FREEHOLD AND WALL TWP., NJ (PIX11) — Fourteen months after a video showing a young man from New Jersey beating up and shaming a homeless man went viral, the attacker faced justice Friday.
And while the judge was firm in his sentence, he reserved his strongest comments for someone who never laid hands on the homeless victim, but was still involved in the attack.
The sentencing of Taylor Giresi, 22, was the final chapter in a sad story that began two weeks before Christmas 2011. On Dec. 11, Giresi and a 17 year-old friend walked into a wooded area in Wall Township, and with the 17 year-old’s smartphone camera recording, Giresi set out on a mission.
“Tell me what is it you’re going to do?” the 17-year-old asks Giresi from behind the camera, to which Giresi replies, “I’m about to go beat up this bum!”
That homeless man, David Ivins, 52, the two young men had spent time in the past drinking and socializing with. But the visit they paid on Ivins in the woods was anything but social.
Giresi kept his word, and went after Ivins full force. He punched the homeless man multiple times, and kicked him repeatedly. Ivins’s nose, cheeks and chin were bloodied in the video that the attackers uploaded to YouTube shortly after the incident.
In stark contrast to that video which had thousands of views, Giresi was in court first thing Friday morning. He was wearing shackles and a prison jumpsuit as he was led into Judge Anthony Mellaci’s courtroom.
Giresi was arrested five days before Christmas 2011 after a detective from the Wall Township Police Department saw the YouTube video and recognized Giresi from the numerous times the Lake Como resident had been in trouble with police in the past.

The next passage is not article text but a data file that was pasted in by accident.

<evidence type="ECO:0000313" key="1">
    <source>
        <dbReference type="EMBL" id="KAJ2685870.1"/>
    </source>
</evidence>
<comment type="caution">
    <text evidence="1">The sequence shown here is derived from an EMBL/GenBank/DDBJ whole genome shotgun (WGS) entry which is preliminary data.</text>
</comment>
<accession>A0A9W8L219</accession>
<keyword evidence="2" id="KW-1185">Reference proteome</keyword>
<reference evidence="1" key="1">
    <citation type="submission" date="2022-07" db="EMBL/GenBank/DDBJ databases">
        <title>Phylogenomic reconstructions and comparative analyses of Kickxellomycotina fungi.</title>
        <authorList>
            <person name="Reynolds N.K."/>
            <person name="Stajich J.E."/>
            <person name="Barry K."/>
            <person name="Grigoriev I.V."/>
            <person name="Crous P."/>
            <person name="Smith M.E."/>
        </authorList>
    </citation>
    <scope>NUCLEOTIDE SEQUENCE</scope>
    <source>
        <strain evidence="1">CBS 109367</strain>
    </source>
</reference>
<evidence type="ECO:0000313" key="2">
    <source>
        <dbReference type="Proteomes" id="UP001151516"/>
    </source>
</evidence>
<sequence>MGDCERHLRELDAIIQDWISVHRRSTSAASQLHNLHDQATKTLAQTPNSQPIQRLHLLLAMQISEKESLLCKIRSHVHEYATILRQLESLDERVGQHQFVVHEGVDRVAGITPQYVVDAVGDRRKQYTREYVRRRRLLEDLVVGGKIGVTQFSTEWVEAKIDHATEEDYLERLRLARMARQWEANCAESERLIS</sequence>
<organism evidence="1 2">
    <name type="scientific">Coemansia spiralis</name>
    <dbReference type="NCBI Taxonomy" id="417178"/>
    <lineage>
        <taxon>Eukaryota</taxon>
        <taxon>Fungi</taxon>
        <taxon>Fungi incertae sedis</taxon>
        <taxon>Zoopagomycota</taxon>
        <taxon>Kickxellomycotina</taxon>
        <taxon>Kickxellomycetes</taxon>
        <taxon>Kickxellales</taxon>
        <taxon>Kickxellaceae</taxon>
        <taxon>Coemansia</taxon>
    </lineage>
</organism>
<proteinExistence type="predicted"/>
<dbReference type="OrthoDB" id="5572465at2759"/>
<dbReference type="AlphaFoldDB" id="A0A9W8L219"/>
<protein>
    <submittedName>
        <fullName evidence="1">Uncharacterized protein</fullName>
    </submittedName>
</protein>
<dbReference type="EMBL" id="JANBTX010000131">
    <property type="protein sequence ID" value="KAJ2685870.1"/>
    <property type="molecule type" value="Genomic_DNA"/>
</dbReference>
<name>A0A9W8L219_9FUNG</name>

Giresi, whose family could not post his $135,000 bail, had been in custody since his arrest. Nobody from Giresi’s family was in court to support him, either. In contrast to how he’d been when he carried out the attack, in court, Giresi was all alone.
His voice was low as he made a personal statement before the judge.
“What I did was wrong,” the tall, thin, pale young man said. “I wasn’t thinking right. …I was under the influence of marijuana and something else.”
What that something else was, he wouldn’t say. However, the judge pointed out that Giresi has a clinically low IQ. Also, even though Judge Mellaci did not excuse the attack, he more strongly rebuked the underage person behind the camera that recorded the abuse.
“It’s clear to me,” the judge said from the bench, “that it was the person who was younger, 17, …he was the moving force here.”
That young man, who’s now 18, spent 60 days in a youth detention center before getting a year-long suspended sentence and a year’s probation. As for the person doing the beating, Taylor Giresi, the judge said, “I’m going to sentence him into the custody of the superintendent of the Department of Corrections for three years.”
That’s three years minus the 14 months Giresi has spent in prison already. He should be out from behind bars by January 2015.
Meanwhile, his victim, David Ivins, received an outpouring of support from people who saw the violent viral video. He received thousands of dollars, some of which was placed in accounts from which Ivins was restricted from withdrawing the full balance at once.
He was also given weeks of free hotel stays, and family members have taken Ivins in. However, he has been arrested himself at least once since the beating. He was charged with disorderly conduct.